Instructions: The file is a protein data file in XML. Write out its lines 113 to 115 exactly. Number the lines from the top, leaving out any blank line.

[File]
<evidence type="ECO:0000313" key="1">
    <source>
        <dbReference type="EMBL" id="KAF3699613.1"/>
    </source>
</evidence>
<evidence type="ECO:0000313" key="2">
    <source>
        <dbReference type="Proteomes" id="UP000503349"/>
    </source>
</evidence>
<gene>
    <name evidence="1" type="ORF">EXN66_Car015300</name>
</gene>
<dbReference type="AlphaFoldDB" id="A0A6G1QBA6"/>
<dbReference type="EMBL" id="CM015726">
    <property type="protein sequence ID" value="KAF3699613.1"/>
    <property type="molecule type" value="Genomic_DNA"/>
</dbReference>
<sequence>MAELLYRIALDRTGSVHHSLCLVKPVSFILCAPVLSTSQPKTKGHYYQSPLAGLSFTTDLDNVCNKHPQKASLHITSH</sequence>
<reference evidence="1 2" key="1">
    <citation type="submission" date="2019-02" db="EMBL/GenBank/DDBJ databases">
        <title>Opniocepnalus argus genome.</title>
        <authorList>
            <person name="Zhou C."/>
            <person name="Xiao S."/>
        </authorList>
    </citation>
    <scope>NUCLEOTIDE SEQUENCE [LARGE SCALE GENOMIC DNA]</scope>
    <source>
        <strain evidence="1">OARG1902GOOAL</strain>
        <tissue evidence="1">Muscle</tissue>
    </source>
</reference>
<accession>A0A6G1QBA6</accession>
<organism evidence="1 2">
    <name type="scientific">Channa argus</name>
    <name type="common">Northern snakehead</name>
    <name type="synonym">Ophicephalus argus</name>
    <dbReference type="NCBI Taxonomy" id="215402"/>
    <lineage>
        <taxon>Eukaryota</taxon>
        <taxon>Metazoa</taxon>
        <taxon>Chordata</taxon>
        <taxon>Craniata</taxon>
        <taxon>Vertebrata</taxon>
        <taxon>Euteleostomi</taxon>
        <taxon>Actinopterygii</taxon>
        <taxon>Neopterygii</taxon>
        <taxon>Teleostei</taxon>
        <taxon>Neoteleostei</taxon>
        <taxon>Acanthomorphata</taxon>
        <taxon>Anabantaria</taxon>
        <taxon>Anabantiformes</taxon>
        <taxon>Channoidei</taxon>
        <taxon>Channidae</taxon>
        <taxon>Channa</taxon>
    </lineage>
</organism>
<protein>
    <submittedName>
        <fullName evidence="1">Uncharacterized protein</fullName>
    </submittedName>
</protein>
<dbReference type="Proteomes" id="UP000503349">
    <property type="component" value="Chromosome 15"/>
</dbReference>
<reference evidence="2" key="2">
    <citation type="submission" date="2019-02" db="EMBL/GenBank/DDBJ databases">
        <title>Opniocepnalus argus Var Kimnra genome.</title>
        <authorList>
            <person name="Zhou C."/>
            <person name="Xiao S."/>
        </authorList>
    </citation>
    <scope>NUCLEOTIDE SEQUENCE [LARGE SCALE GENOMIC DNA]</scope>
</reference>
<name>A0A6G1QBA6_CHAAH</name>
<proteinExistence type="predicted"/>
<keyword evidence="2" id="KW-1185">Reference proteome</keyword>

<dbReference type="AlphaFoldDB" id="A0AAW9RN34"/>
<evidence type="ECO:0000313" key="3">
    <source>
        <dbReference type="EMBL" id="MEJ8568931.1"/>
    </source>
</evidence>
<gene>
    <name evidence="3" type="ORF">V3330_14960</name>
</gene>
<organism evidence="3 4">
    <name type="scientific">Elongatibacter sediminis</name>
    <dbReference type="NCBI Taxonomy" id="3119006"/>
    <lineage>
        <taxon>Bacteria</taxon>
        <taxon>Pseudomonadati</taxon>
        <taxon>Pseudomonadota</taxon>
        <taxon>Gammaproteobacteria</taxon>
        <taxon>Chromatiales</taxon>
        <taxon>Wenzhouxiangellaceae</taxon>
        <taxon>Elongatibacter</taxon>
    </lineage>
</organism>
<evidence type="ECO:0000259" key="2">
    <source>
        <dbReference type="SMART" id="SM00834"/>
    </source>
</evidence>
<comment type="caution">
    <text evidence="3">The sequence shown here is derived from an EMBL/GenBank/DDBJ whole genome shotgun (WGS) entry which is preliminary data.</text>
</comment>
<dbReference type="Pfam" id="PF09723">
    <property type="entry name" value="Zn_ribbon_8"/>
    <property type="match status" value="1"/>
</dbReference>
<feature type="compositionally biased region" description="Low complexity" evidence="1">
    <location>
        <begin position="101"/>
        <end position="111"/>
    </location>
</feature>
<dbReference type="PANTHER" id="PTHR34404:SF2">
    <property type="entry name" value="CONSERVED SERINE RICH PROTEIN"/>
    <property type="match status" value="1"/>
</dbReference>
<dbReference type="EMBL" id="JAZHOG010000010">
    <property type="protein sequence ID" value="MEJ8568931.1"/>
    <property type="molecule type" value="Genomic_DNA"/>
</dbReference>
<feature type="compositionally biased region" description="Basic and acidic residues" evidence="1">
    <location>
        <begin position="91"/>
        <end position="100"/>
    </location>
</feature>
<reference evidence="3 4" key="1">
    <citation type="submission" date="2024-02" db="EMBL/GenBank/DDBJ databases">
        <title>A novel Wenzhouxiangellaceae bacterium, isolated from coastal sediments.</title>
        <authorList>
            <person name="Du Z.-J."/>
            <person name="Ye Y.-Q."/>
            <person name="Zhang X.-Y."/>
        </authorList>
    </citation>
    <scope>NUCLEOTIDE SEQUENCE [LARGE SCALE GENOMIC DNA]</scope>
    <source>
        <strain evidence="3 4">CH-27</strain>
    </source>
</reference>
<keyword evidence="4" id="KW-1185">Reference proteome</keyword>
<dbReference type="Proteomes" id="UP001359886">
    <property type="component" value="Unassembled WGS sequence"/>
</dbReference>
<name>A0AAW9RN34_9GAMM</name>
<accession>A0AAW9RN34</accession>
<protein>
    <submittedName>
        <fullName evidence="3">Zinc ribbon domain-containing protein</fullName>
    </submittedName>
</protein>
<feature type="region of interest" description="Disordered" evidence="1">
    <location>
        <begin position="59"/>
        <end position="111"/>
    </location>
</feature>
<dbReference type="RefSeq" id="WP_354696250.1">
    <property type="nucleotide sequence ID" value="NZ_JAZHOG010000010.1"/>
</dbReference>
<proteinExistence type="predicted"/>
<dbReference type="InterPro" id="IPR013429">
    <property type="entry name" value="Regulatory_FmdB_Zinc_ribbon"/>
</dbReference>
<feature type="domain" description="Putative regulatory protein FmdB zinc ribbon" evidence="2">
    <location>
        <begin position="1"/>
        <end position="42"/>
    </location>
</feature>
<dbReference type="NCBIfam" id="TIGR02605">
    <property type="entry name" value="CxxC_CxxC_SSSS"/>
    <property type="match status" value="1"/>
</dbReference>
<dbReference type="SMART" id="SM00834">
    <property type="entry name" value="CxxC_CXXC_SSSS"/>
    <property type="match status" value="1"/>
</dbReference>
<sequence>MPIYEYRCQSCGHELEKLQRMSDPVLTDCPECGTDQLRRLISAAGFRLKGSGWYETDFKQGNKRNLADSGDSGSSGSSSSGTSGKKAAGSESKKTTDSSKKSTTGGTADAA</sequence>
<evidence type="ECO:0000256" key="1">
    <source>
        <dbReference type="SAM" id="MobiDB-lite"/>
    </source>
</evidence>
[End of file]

</dbReference>
<feature type="compositionally biased region" description="Low complexity" evidence="1">
    <location>